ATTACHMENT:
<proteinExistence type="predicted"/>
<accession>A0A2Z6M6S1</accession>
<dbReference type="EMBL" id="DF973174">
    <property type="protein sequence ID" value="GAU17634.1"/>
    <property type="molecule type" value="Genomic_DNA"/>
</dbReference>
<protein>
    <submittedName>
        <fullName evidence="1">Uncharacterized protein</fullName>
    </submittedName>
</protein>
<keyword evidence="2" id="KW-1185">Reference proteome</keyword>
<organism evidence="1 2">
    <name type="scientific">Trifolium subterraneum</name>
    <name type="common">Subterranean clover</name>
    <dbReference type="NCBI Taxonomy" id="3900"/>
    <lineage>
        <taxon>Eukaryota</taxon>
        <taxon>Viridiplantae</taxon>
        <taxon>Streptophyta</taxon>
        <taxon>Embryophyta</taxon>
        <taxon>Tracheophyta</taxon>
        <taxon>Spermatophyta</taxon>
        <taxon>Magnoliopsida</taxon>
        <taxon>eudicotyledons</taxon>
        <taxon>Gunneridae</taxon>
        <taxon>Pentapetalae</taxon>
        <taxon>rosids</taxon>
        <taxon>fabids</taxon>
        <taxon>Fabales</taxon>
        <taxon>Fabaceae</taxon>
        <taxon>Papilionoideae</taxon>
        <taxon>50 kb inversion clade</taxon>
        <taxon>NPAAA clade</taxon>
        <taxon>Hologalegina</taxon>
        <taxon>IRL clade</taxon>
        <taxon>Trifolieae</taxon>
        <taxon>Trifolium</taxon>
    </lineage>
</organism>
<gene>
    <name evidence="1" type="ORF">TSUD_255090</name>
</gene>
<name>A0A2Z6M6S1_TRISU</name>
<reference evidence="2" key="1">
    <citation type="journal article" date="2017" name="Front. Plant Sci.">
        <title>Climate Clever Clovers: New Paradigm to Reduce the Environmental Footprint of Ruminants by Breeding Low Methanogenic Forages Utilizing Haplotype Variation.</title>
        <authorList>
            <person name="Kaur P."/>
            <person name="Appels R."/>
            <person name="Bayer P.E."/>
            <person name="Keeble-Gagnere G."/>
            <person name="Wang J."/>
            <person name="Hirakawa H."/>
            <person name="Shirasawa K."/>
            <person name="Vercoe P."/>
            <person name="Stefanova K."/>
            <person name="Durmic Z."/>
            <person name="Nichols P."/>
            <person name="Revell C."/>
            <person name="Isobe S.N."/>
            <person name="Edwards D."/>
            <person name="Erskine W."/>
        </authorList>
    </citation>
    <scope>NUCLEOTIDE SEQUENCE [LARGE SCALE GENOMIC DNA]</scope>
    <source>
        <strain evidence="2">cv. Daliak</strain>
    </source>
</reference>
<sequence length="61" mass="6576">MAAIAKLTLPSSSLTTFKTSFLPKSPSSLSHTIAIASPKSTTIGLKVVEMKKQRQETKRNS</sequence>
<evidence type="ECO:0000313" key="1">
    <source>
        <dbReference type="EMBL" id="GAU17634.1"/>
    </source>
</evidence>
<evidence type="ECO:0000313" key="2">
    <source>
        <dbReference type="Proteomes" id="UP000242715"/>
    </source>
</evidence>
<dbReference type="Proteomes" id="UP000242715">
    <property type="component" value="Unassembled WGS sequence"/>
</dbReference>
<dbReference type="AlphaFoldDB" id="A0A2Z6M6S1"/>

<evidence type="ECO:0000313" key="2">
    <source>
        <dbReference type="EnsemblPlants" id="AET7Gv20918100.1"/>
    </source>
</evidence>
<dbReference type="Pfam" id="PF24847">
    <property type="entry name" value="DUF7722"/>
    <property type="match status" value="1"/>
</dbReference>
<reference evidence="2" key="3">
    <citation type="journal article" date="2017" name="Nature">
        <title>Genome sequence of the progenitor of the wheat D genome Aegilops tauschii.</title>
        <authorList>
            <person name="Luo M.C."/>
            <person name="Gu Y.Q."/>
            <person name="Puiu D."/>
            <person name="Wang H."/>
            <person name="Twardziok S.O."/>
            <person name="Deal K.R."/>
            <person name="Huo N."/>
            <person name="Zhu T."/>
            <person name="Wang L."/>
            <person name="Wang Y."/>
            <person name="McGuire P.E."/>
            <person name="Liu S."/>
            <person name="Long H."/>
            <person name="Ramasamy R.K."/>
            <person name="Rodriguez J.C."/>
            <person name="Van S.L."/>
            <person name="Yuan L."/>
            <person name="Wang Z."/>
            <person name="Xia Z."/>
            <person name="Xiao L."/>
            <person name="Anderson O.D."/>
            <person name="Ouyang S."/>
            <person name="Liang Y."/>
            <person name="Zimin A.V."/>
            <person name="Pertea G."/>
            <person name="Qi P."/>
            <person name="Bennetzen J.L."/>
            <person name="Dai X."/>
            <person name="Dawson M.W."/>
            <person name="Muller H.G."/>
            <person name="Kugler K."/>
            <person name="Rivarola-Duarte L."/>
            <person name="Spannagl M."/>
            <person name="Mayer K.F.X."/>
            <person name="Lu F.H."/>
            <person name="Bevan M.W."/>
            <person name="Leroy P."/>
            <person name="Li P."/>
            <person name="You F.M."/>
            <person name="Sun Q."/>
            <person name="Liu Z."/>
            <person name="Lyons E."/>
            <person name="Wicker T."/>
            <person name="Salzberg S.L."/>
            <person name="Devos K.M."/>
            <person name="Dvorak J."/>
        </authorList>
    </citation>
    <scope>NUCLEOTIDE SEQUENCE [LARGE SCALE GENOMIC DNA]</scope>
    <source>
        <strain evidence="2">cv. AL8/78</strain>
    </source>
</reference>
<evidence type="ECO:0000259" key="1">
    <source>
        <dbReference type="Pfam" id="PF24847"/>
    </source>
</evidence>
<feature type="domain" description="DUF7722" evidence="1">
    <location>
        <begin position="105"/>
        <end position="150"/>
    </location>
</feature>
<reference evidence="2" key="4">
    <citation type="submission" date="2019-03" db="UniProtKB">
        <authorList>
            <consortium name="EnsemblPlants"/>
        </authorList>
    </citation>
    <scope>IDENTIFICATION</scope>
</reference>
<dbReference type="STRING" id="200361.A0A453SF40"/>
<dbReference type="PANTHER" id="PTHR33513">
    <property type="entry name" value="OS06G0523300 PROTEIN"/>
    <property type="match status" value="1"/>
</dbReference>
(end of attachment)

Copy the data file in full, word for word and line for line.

<proteinExistence type="predicted"/>
<accession>A0A2Z6M6S1</accession>
<dbReference type="EMBL" id="DF973174">
    <property type="protein sequence ID" value="GAU17634.1"/>
    <property type="molecule type" value="Genomic_DNA"/>
</dbReference>
<protein>
    <submittedName>
        <fullName evidence="1">Uncharacterized protein</fullName>
    </submittedName>
</protein>
<keyword evidence="2" id="KW-1185">Reference proteome</keyword>
<organism evidence="1 2">
    <name type="scientific">Trifolium subterraneum</name>
    <name type="common">Subterranean clover</name>
    <dbReference type="NCBI Taxonomy" id="3900"/>
    <lineage>
        <taxon>Eukaryota</taxon>
        <taxon>Viridiplantae</taxon>
        <taxon>Streptophyta</taxon>
        <taxon>Embryophyta</taxon>
        <taxon>Tracheophyta</taxon>
        <taxon>Spermatophyta</taxon>
        <taxon>Magnoliopsida</taxon>
        <taxon>eudicotyledons</taxon>
        <taxon>Gunneridae</taxon>
        <taxon>Pentapetalae</taxon>
        <taxon>rosids</taxon>
        <taxon>fabids</taxon>
        <taxon>Fabales</taxon>
        <taxon>Fabaceae</taxon>
        <taxon>Papilionoideae</taxon>
        <taxon>50 kb inversion clade</taxon>
        <taxon>NPAAA clade</taxon>
        <taxon>Hologalegina</taxon>
        <taxon>IRL clade</taxon>
        <taxon>Trifolieae</taxon>
        <taxon>Trifolium</taxon>
    </lineage>
</organism>
<gene>
    <name evidence="1" type="ORF">TSUD_255090</name>
</gene>
<name>A0A2Z6M6S1_TRISU</name>
<reference evidence="2" key="1">
    <citation type="journal article" date="2017" name="Front. Plant Sci.">
        <title>Climate Clever Clovers: New Paradigm to Reduce the Environmental Footprint of Ruminants by Breeding Low Methanogenic Forages Utilizing Haplotype Variation.</title>
        <authorList>
            <person name="Kaur P."/>
            <person name="Appels R."/>
            <person name="Bayer P.E."/>
            <person name="Keeble-Gagnere G."/>
            <person name="Wang J."/>
            <person name="Hirakawa H."/>
            <person name="Shirasawa K."/>
            <person name="Vercoe P."/>
            <person name="Stefanova K."/>
            <person name="Durmic Z."/>
            <person name="Nichols P."/>
            <person name="Revell C."/>
            <person name="Isobe S.N."/>
            <person name="Edwards D."/>
            <person name="Erskine W."/>
        </authorList>
    </citation>
    <scope>NUCLEOTIDE SEQUENCE [LARGE SCALE GENOMIC DNA]</scope>
    <source>
        <strain evidence="2">cv. Daliak</strain>
    </source>
</reference>
<sequence length="61" mass="6576">MAAIAKLTLPSSSLTTFKTSFLPKSPSSLSHTIAIASPKSTTIGLKVVEMKKQRQETKRNS</sequence>
<evidence type="ECO:0000313" key="1">
    <source>
        <dbReference type="EMBL" id="GAU17634.1"/>
    </source>
</evidence>
<evidence type="ECO:0000313" key="2">
    <source>
        <dbReference type="Proteomes" id="UP000242715"/>
    </source>
</evidence>
<dbReference type="Proteomes" id="UP000242715">
    <property type="component" value="Unassembled WGS sequence"/>
</dbReference>
<dbReference type="AlphaFoldDB" id="A0A2Z6M6S1"/>

<evidence type="ECO:0000313" key="2">
    <source>
        <dbReference type="EnsemblPlants" id="AET7Gv20918100.1"/>
    </source>
</evidence>
<dbReference type="Pfam" id="PF24847">
    <property type="entry name" value="DUF7722"/>
    <property type="match status" value="1"/>
</dbReference>
<reference evidence="2" key="3">
    <citation type="journal article" date="2017" name="Nature">
        <title>Genome sequence of the progenitor of the wheat D genome Aegilops tauschii.</title>
        <authorList>
            <person name="Luo M.C."/>
            <person name="Gu Y.Q."/>
            <person name="Puiu D."/>
            <person name="Wang H."/>
            <person name="Twardziok S.O."/>
            <person name="Deal K.R."/>
            <person name="Huo N."/>
            <person name="Zhu T."/>
            <person name="Wang L."/>
            <person name="Wang Y."/>
            <person name="McGuire P.E."/>
            <person name="Liu S."/>
            <person name="Long H."/>
            <person name="Ramasamy R.K."/>
            <person name="Rodriguez J.C."/>
            <person name="Van S.L."/>
            <person name="Yuan L."/>
            <person name="Wang Z."/>
            <person name="Xia Z."/>
            <person name="Xiao L."/>
            <person name="Anderson O.D."/>
            <person name="Ouyang S."/>
            <person name="Liang Y."/>
            <person name="Zimin A.V."/>
            <person name="Pertea G."/>
            <person name="Qi P."/>
            <person name="Bennetzen J.L."/>
            <person name="Dai X."/>
            <person name="Dawson M.W."/>
            <person name="Muller H.G."/>
            <person name="Kugler K."/>
            <person name="Rivarola-Duarte L."/>
            <person name="Spannagl M."/>
            <person name="Mayer K.F.X."/>
            <person name="Lu F.H."/>
            <person name="Bevan M.W."/>
            <person name="Leroy P."/>
            <person name="Li P."/>
            <person name="You F.M."/>
            <person name="Sun Q."/>
            <person name="Liu Z."/>
            <person name="Lyons E."/>
            <person name="Wicker T."/>
            <person name="Salzberg S.L."/>
            <person name="Devos K.M."/>
            <person name="Dvorak J."/>
        </authorList>
    </citation>
    <scope>NUCLEOTIDE SEQUENCE [LARGE SCALE GENOMIC DNA]</scope>
    <source>
        <strain evidence="2">cv. AL8/78</strain>
    </source>
</reference>
<evidence type="ECO:0000259" key="1">
    <source>
        <dbReference type="Pfam" id="PF24847"/>
    </source>
</evidence>
<feature type="domain" description="DUF7722" evidence="1">
    <location>
        <begin position="105"/>
        <end position="150"/>
    </location>
</feature>
<reference evidence="2" key="4">
    <citation type="submission" date="2019-03" db="UniProtKB">
        <authorList>
            <consortium name="EnsemblPlants"/>
        </authorList>
    </citation>
    <scope>IDENTIFICATION</scope>
</reference>
<dbReference type="STRING" id="200361.A0A453SF40"/>
<dbReference type="PANTHER" id="PTHR33513">
    <property type="entry name" value="OS06G0523300 PROTEIN"/>
    <property type="match status" value="1"/>
</dbReference>